A Google spokeswoman said the company “does not comment on the specific content” of any blog post, and said the host’s posts are private and do not affect its “hosting process.”
A spokeswoman for hosta said the blog post did not appear on the company’s platform.
The host said the posting came from Google’s own site and said it did not make any money from it.
“Google takes its privacy and security very seriously,” the host said.
“We do not disclose our content to Google and have never paid them to do so.”
A spokesperson for Google declined to comment.
It also states that content posted to third-party platforms, including Google search, is “not subject to our guidelines.”
Google said it has “zero tolerance” for illegal activity, including copyright infringement, and has “actively engaged with local law enforcement in our search and advertising efforts to combat this problem.”
A spokesman for Google said the hosting company is not affiliated with Google.
The blog post comes a few months after Google’s top privacy official, Brad Smith, wrote a blog post in which he said the tech giant “has done too little” to ensure that the company doesn’t violate people’s privacy.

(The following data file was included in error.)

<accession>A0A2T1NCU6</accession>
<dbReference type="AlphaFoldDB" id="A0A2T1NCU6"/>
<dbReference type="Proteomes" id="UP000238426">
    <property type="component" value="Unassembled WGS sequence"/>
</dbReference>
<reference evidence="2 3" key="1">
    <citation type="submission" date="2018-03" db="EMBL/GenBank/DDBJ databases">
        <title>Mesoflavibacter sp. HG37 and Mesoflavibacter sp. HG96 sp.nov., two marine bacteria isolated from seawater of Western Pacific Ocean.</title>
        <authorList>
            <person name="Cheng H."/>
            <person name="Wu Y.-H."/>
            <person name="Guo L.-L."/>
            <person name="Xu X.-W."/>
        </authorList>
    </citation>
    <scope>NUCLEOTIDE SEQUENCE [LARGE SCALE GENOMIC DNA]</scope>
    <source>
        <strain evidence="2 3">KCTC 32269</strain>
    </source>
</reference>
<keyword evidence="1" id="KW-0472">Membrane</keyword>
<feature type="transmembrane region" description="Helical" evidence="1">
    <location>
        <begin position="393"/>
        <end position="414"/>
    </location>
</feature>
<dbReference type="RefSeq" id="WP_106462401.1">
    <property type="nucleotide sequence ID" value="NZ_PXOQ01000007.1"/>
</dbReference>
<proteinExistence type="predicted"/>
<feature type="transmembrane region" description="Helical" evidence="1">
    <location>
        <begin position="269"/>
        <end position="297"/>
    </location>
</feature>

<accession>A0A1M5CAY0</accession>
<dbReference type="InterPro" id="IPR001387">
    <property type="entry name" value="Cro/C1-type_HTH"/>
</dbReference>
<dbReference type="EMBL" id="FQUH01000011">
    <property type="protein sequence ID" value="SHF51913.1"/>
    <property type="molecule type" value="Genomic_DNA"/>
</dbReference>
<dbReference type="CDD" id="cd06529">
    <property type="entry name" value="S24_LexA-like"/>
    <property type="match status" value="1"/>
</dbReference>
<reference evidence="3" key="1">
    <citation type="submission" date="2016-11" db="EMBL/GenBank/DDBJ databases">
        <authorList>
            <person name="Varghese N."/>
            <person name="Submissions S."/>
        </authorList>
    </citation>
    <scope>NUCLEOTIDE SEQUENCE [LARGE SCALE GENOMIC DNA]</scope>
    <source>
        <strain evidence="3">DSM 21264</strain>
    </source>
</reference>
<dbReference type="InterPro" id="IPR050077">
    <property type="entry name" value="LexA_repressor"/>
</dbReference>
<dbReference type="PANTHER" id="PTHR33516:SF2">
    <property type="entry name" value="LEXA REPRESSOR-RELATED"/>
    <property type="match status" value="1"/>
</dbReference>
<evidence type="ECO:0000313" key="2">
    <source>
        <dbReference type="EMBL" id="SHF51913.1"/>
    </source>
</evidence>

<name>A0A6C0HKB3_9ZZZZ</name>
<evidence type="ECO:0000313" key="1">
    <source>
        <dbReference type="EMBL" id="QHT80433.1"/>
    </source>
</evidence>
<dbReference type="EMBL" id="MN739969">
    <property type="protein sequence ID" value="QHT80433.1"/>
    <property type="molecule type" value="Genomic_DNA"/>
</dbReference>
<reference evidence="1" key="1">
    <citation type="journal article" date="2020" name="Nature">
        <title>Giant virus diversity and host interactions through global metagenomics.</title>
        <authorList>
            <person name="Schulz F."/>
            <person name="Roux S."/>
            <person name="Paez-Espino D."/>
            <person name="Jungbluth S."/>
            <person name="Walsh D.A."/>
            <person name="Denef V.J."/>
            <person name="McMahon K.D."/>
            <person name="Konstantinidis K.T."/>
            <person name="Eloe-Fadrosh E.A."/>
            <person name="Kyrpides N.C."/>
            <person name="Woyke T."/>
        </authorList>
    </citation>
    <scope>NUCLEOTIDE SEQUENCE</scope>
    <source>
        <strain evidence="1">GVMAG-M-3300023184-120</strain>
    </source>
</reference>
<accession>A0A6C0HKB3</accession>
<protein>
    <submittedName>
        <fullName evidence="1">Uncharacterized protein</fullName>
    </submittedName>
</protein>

Google said in a blogpost last year that it “does a very good job” of complying with requests for information from people who want to access content it doesn’t own.
“While we don’t always respond quickly or consistently, we are actively engaged with law enforcement and the courts to make sure we comply with the law,” the company wrote.
Google has come under increasing pressure to provide more information about the number of accounts it hosts, how often they log in and how many people visit each site.
The company last month told a federal judge in San Francisco that it had “no idea” how many of the more than 4 million Google accounts are operated by foreign governments.
It also disclosed that the number could be much higher because it does not track the identities of its users.